Get the facts about Swine Flu

Tuesday, May 05, 2009
By Abbey Khan


Worried about the swine flu? Dr. Jacob Teitelbaum, Medical Director of the
national Fibromyalgia and Fatigue Centers and best-selling author answers our questions about the seriousness of swine flu and what precautions we can take to stay healthy.

What is the difference between the swine flu and the regular flu?
The main difference is that genetically it’s a different strain. It’s a strain that our immune system hasn’t had that much contact with. The regular flu that we are all familiar with is called influenza. This is the swine flu (H1N1) and it’s just a different virus. The swine flu is most commonly found in pigs, but basically it’s a bug like any other bug.

How worried should we be about the swine flu?
We have a flu bug every year and tens of thousands of people die. It’s especially those who are the sickest and weakest– it’s just a natural part of life. The swine flu isn’t any more dangerous than any other virus and this pandemic just means that it is not in a certain geographical area. We have malaria which kills thousands of people every day, yet it’s not considered a pandemic.

Why are we hearing about the swine flu now? Is this new?
Just like human beings evolve to fight infections, the bug world also evolves. Different viruses trade information and that’s how they evolve and that’s normal. When we have a normal flu, cats aren’t going to catch it because it’s a human flu. The ones for pigs affect pigs but when they mutate sometimes they can jump and affect people and that’s all that’s going on.

What symptoms should we be looking out for?
We shouldn’t be looking for anything. It’s just the flu. If you get a cold, running nose, cough, aches, fever, things like that, then you probably have a bit of a bug.

What can we do to keep from catching the swine flu?
Use common sense. If you’re out and about in public regardless of which flu it is, come home and wash your hands for about 15-20 seconds. The key thing to look at is when the virus is really out there, you’re going to come in contact with it, just like when cold season is coming around. So why do some people catch a nasty cold or flu and other people don’t? It has to do with our immune system.

How can you keep your immune system strong?
Get a good night’s sleep every night, which means eight hours of sleep.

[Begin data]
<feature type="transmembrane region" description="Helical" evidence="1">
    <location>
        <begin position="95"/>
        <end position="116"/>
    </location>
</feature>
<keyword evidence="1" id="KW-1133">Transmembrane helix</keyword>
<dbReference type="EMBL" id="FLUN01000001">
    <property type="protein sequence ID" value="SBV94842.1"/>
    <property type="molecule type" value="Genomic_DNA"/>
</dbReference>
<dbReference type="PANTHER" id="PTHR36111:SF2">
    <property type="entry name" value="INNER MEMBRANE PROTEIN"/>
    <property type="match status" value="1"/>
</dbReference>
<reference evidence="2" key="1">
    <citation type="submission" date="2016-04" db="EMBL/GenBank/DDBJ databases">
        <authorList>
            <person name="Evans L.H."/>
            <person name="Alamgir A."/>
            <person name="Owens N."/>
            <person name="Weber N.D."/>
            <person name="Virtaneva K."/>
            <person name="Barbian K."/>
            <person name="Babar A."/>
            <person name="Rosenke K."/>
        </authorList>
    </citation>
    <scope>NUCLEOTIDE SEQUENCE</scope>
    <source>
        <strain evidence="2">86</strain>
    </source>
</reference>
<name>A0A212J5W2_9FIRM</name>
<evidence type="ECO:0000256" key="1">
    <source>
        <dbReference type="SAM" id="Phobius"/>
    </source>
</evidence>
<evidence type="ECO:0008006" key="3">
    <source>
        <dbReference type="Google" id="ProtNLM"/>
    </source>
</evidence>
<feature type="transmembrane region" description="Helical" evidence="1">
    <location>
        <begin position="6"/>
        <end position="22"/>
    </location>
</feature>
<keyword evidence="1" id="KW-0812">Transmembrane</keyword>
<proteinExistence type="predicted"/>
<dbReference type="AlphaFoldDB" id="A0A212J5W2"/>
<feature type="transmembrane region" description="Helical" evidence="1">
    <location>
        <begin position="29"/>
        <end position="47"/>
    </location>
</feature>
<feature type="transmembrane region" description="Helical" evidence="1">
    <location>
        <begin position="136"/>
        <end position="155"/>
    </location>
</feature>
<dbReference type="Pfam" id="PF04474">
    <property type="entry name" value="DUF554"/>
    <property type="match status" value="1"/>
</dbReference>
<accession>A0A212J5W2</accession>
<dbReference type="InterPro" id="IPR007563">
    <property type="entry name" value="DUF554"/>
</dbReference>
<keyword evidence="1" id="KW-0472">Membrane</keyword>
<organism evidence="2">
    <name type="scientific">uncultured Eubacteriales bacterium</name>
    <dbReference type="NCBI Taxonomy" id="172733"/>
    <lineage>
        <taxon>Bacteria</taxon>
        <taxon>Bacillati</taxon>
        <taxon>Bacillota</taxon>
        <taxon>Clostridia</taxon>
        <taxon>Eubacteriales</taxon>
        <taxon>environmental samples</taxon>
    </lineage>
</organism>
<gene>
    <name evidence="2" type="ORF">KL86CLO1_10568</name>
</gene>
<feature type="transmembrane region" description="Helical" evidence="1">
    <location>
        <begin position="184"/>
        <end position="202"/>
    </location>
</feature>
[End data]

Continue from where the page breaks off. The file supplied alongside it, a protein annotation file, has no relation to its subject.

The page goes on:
Get good nutrition. Take a good multi-vitamin that is high in Vitamin C and D.
Avoid sodas and sugar. A can of Coca-Cola or any soda will suppress your immune function by 30% for 3 hours.

What about Tamiflu? Should the public go to the doctor to get this shot?
I would take all of this (above) over Tamiflu or even a flu vaccine, both of which are not all that safe. From the last swine flu fiasco, no-one died from the flu itself, but a lot of people died from the vaccine. The lawsuit from people who were injured from the vaccine totaled over a billion dollars. Some people were injured with a paralyzing neurological disease due to the vaccine.

Tamiflu is also not all that safe. First of all, it’s not that effective and it decreases your immune system by about a day. It costs around $100 and may or may not be covered by your health insurance provider. You’re better off just staying in bed and watching tv or reading a book. It’s dangerous especially for children and is more likely to kill the kid than the flu itself.

But the flu vaccine is a good thing when used as directed. It should be given to people who are older or frail and have immune problems.

How long will someone have the swine flu?
Most flu bugs will last 3-7 days. And it depends on their immune system. During flu season, every person will have contact with the virus, but most people will never even know it because their immune system is strong and they’ll simply kill it before it gets worse.

What should you do if you do get the flu?
Take several thousand milligrams of Vitamin C every day, such as 1000-2000 mg 3-4 times a day. This will really decrease the symptoms of the bug. When you get to a certain level of Vitamin C, you can get diarrhea, which is not dangerous, but it just means that you will have to cut back on your dosage. When you have a cold, your body will tolerate a much higher level of Vitamin C until you can get rid of that cold. When you’re feeling healthy, your body won’t want as much. When you have a bug, you’re going to find that it’s more effective than Tylenol, which you can take for the achiness if you want. I don’t recommend aspirin especially in children. Aspirin medications kill over 16,000 people a year, but that’s not news anymore.

Take a good multi-vitamin. I like the powders, especially one called Energy Revitalization System powder. You just take one scoop a day and it helps keep your immune system strong.

Drink warm tea or warm non-sugar liquids and put some honey in it if you want. Do not have milk and drink caffeine free tea so you will not feel hyper and can rest better.

Can we continue to eat pork products?
Yes. Eating pork products has absolutely nothing to do with getting the virus. This has to do with keeping your immune system strong and washing your hands. You don’t have to keep washing it throughout the day otherwise you’ll get dry hands and flaky skin. When you’re out and about and come home, just wash your hands.

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11 years ago

considering treatment was very limited in 1918 compared to now in which in most cases the only method of treatment was a warm cloth placed on the patient’s forehead, communication links could not compare to current methods, immune systems were not as able as they are now and the Spanish flu version was far more lethal as that flu attacked the victim’s lungs. So by attempting to compare the current h1 influenza virus with that of 1918 I think is rather naive.